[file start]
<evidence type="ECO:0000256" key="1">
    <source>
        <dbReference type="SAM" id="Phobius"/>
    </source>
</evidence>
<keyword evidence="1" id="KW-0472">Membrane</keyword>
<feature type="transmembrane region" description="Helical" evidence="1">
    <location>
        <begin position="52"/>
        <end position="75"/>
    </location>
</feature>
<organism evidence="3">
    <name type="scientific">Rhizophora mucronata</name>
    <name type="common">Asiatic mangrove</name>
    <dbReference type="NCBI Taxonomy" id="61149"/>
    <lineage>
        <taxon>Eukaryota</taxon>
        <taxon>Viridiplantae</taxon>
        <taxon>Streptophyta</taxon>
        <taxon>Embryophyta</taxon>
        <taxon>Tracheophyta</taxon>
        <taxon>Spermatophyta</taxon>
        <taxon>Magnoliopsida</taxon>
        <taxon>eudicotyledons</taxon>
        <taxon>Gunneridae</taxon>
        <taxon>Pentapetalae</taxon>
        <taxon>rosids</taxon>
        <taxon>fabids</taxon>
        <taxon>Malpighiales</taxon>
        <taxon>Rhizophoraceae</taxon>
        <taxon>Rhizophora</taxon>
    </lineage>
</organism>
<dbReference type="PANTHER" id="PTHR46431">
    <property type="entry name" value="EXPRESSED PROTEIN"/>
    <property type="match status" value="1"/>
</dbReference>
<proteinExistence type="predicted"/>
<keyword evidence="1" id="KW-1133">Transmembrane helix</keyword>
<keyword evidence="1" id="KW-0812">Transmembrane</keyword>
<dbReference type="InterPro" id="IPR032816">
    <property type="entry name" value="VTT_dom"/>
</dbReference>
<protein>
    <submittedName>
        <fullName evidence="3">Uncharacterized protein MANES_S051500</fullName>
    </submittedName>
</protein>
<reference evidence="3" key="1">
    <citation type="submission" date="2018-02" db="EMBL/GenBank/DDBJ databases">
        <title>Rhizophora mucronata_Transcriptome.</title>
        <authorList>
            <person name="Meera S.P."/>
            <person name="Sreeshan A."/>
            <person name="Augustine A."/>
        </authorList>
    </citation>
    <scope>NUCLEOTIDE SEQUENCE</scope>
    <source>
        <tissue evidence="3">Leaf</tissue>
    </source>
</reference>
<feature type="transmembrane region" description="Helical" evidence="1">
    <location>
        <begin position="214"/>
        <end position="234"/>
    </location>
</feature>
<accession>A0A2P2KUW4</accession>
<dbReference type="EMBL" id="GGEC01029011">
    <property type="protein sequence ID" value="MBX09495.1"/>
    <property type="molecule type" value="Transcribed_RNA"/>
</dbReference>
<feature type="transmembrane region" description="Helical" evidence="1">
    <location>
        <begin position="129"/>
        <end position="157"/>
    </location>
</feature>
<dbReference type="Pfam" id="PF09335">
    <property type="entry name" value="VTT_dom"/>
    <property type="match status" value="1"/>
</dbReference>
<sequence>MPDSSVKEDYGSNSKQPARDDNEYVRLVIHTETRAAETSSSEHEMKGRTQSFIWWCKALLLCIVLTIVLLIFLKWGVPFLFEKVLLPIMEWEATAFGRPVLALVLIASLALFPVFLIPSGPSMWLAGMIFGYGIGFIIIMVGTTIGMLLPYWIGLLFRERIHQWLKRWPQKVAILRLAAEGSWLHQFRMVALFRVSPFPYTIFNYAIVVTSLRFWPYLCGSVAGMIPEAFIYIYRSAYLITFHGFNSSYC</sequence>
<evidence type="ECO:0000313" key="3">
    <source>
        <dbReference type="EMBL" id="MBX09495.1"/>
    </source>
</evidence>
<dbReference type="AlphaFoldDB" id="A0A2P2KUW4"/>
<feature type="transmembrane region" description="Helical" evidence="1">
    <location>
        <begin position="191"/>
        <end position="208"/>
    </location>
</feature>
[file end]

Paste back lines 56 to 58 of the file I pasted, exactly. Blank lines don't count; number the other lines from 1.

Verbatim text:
            <person name="Augustine A."/>
        </authorList>
    </citation>